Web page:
The Art of Giving

 

T’is the season. As April rolls around, one must always think of the taxman. The Beatles wrote about him. We abhor him. But there is a something that takes a little something out of his bite. Itemized deductions. And of course assuming you are charitable in some way, one of those deductions gets you a pretty good bang for your buck,

We can give in a number of ways: financially with money or goods, of our time or expertise, and in a totally different way of ourselves. Take money or things. At first it is relatively straightforward. You write a check or drop off clothes and food.

Depending on the size of the gift, deep down you would like some recognition. If it’s really big you would like your name on the door, wing or building. Otherwise a note from the donee is a nice touch. If you get a hand written one instead of the obligatory form missive, bully for you.

I will hold out to you unless it is the widow’s mite, giving money is the easiest thing in the world to do. Write a check, slap it in the envelope and say “see ya.” You really don’t have to get involved unless you give a lot and then they want you on a special council that hopefully gets you to give more. Or the opposite where you can really stiff this group or that. Nobody is going to pick up the phone and trash you for not giving enough.

Time gets a little more complicated. Now I have to have some level of involvement. I have to commit to some sort of time frame and God forbid they are depending on me. Keep it simple. Slide in. Slide out. Whew! Done for another week. But now you get to know people and they you. The cement begins to harden. You are now responsible.

Lastly is giving of yourself. By far the most difficult. You actually open up to another. This could be wife, lover or close friend, not that they need to be mutually exclusive. You are open to judgment. You are open to criticism. You are completely vulnerable. The proverbial “warts and all”.

Actors, artists, and writers all subject themselves to this type of scrutiny and I applaud them for it. They pour their guts out only to be told they are amateurish, trite or in some way or another completely off the mark. The same is true in relationships. Rejection sucks.

Pure giving is a totally different matter. One does so without any anticipation of reward or recognition. You just give. You spend your entire time worrying about someone else. It’s not altruism. It is an exercise in putting everyone but yourself first. You don’t give till it hurts because it really doesn’t. And you look for nothing else in return.

Imagine spending just one day trying to do something for others all day. You make breakfast, you smile and say hello on the street, you hold doors, you reach out to someone who is really hurting. Never once do you get a thank you, or a smile or any sign of acceptance. As a matter of fact you might get scorn or ridicule. But you get into bed that night and say I did some good for the world today even though no one noticed.

Have I tried? Of course. I have made it through a few hours and I guess that is a start. I always want to bring it back to me in some way or fashion. Ah, to look at the world completely from their eyes and not mine. That is a talent and an art.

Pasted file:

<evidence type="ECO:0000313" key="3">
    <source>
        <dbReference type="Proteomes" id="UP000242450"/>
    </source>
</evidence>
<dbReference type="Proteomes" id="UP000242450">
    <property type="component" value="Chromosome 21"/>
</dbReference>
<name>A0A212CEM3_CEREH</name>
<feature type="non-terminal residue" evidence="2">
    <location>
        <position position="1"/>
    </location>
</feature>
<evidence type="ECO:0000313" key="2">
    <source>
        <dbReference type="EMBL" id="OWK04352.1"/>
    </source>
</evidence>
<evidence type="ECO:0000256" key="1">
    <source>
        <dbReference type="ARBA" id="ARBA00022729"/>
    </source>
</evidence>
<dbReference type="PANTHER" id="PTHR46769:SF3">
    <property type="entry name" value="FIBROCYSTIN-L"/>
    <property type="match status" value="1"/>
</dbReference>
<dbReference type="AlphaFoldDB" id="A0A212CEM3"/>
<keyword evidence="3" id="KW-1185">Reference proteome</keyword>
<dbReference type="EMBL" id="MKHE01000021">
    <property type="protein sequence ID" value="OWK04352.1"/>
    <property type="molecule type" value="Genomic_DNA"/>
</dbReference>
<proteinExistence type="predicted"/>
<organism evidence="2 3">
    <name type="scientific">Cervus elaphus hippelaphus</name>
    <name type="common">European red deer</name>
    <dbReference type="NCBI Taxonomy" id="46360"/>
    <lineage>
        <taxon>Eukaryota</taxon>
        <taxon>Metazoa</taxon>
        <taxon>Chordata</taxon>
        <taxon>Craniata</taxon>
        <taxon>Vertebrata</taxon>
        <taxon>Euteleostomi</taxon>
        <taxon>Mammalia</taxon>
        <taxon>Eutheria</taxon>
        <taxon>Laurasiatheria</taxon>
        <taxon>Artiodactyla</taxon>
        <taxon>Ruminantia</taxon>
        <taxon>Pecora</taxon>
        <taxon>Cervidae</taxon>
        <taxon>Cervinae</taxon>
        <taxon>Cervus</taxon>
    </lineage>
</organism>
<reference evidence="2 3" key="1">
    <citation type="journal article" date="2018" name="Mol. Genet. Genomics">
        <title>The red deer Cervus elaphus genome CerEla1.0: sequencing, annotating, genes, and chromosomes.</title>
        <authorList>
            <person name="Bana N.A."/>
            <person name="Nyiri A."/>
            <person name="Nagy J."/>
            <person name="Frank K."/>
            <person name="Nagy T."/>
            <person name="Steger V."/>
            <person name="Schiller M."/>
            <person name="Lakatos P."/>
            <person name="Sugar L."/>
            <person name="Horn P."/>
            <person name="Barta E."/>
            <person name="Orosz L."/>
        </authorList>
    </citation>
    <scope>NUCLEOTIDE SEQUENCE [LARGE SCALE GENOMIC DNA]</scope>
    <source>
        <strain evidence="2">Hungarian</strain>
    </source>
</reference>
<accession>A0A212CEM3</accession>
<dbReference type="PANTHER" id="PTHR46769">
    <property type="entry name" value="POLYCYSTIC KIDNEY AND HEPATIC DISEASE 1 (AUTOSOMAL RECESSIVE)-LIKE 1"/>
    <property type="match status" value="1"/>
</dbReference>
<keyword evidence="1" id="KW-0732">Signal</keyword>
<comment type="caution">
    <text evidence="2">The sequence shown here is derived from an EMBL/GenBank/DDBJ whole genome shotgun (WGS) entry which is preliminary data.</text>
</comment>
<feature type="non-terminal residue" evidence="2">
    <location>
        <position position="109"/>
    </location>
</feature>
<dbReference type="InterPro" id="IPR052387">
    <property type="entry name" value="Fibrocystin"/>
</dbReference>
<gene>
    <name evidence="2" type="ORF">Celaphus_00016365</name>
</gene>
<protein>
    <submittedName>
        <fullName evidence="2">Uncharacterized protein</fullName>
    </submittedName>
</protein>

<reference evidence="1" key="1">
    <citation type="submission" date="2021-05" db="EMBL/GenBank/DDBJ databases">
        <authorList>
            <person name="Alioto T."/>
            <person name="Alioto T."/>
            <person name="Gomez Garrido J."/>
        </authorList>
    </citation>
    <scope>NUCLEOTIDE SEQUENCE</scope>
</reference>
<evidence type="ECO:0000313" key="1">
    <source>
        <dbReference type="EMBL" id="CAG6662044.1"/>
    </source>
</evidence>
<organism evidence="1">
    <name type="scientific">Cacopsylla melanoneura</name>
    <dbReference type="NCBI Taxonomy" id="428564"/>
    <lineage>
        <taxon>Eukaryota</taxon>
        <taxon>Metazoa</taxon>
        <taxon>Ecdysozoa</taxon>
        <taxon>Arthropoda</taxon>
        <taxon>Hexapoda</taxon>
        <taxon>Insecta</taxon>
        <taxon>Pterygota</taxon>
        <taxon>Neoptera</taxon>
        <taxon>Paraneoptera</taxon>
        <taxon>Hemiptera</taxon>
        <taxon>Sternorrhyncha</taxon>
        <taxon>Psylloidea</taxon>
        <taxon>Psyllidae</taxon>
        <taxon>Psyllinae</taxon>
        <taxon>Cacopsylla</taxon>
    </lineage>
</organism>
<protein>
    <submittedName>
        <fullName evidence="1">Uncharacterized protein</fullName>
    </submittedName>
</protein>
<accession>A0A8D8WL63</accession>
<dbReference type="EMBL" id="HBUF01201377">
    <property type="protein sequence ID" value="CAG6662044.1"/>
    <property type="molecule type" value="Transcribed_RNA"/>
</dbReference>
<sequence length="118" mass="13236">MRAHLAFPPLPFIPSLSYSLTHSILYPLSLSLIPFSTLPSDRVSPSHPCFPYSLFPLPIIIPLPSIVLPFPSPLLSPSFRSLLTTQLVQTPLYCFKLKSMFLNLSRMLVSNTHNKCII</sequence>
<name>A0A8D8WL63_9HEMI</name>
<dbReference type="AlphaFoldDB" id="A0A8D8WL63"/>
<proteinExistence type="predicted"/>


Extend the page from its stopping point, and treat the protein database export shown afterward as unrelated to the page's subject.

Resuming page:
I guess that is really “caritas” or pure love. Wait a minute. You mean pure giving is pure love? I thought love was feeling batso about a beautiful woman. I thought that was looking at my kids and grandkids and feeling gratified they are some sort of reflection of me. I thought it was a delusion in golf when I shoot 78. I love that game.

Today, tomorrow or soon my daughter will give birth to their second child. I have seen her and her husband and my other kids grow as a family. I have seen how they try to give everything to their children. It’s cool and the kids reflect that love.

More importantly I see that little babe as a blank slate. From the get go he or she is incredibly unique. But they are also open and free of prejudice. Yes they are all love and really can’t sense anything in return. They don’t see black or white or Catholic or Jew. They just see love.

I guess that is why Jesus said, “Do unto others” I don’t care if you are a Christian or an atheist. It is a good maxim to live by. Okay I am going to try it again today. I am going to forget about Ted. If I help someone I won’t even look for a smile or knowing glance in return.

Maybe I am starting right now. Maybe I am giving you something. I will never know. And that is good.

As always

Ted the Great

Factoid: Phebe Kathryn McKeever was born Tuesday morning at 5:30 to Lindsey and Chip McKeever. 7lbs 13 oz. 18” long. That’s a great factoid.

5 thoughts on “The Art of Giving

  1. Congrats to the proud parents and of course prouder grandparents!
    BTW I believe these blogs place you in that lowly esteemed, but vitally important class of people….”The Givers.” Wish we all had that gift.
    Jay

    • Thx Jay. you just lay it out there. Once again the fascinating part is people who react and those that don’t. It really is cool. Just have to make sure i don’t play to the crowd and stay true. We’ll see. Ted

  2. Always love your blogs, but this one and the factoid were particularly wonderful.

    Congratulations to all!! Welcome baby Phebe

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